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HomeAnswersSurgical Oncologylung cancerI have been suffering from lung cancer. Please help me interpret the reports.

How to diagnose lung cancer?

The following is an actual conversation between an iCliniq user and a doctor that has been reviewed and published as a Premium Q&A.

Medically reviewed by

iCliniq medical review team

Published At October 1, 2023
Reviewed AtNovember 6, 2023

Patient's Query

Hi doctor,

Please help me understand the attached lung cancer diagnosis report.

Thanks.

Answered by Dr. Shivpal Saini

Hi,

Welcome to icliniq.com.

I understand your concern.

I had seen all these reports, and based on this, it is squamous cell carcinoma of the lung. Based on the CT (computed tomography) and bronchoscopy report, it looks like endobronchial and extra bronchial growth. CT report shows a hilar mass with a cut-off middle lobe bronchus and tumor along the bronchus intermedius. Nothing was mentioned about the mediastinal nodes. It is occluding the middle lobe bronchus on bronchoscopy, and the rest is fine. I want to see the CT image to ensure no significant mediastinal nodes. Also, if I consider him for upfront surgery, negative margins are possible. Further, I would like to proceed with PET (positron emission tomography), CECT (contrast-enhanced computed tomography), and MRI (magnetic resonance imaging) brain to rule out any metastatic disease. If both are normal, I would like to see a pulmonary function test (PFT). If PFT is adequate for surgical resection, then I would like to do invasive mediastinal staging by EBUS (endobronchial ultrasound) to rule out any N2 (non–small cell lung cancer) or N3 disease (non–small cell lung cancer). If no N2 or N3 disease exists, I would like to proceed with a mediastinoscopy.

Regarding the extent of surgical resection, I cannot comment without seeing imaging. Still, if positive, based on CT and bronchoscopy, the patient will require at least a middle lobectomy with bronchotomy and lower lobectomy. If single station N2 disease occurs at any point, then immunotherapy and reassessment for surgery is required. If multi-station N2, N3 disease, then definitive CTRT (cardiotoxicity of radiation therapy). And if negative margins are not possible based on the scan, we will proceed with the definitive CTRT. This is a provisional plan.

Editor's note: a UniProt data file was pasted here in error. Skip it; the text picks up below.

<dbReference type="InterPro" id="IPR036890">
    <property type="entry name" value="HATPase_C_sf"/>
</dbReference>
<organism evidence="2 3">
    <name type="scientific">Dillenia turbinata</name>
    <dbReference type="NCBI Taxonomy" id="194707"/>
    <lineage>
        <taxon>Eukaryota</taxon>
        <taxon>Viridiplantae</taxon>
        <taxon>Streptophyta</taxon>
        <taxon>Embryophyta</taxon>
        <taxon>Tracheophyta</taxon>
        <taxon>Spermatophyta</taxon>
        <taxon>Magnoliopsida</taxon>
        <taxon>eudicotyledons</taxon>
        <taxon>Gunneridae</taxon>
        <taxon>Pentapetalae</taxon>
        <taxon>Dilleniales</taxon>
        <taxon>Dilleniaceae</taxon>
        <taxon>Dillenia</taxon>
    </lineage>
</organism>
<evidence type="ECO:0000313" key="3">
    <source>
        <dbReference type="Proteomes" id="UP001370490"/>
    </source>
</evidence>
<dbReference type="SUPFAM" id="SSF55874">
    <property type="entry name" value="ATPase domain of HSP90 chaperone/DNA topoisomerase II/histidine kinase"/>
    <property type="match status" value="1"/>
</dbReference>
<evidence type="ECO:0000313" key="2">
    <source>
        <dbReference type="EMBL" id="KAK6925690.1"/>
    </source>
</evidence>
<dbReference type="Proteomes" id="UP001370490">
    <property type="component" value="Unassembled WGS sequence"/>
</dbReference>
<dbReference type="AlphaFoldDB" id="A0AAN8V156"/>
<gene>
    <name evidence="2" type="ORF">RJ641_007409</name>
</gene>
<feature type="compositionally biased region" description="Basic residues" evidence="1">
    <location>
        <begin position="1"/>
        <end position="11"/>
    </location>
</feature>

I hope this information will help you.

Thank you.

Patient's Query

Hi doctor,

Thank you for the reply.

I have attached the CT report. Does it depict anything new?

Thank you.

Answered by Dr. Shivpal Saini

Hi,

Welcome back to icliniq.com.

I understand your concern.

Thank you for the CT (computed tomography) report but actually I was asking for images of the CT scan. On the basis of the CT scan report it looks like single station N2 (non–small cell lung cancer) disease. Further I would like to proceed with PET (positron emission tomography), CECT (contrast-enhanced computed tomography), and MRI (magnetic resonance imaging) brain to rule out any metastatic disease. If both are normal then I would like to see a pulmonary function test (PFT) and if PFT is adequate for surgical resection then I would like to do invasive mediastinal staging by EBUS (endobronchial ultrasound) to rule out any N2 or N3 (non–small cell lung cancer) disease. And if it is single station N2, then neoadjuvant chemotherapy and immunotherapy followed by reassessment for surgery.

I hope this information will help you.

Thanks.

Same symptoms don't mean you have the same problem. Consult a doctor now!

Dr. Shivpal Saini
Dr. Shivpal Saini

General Surgery

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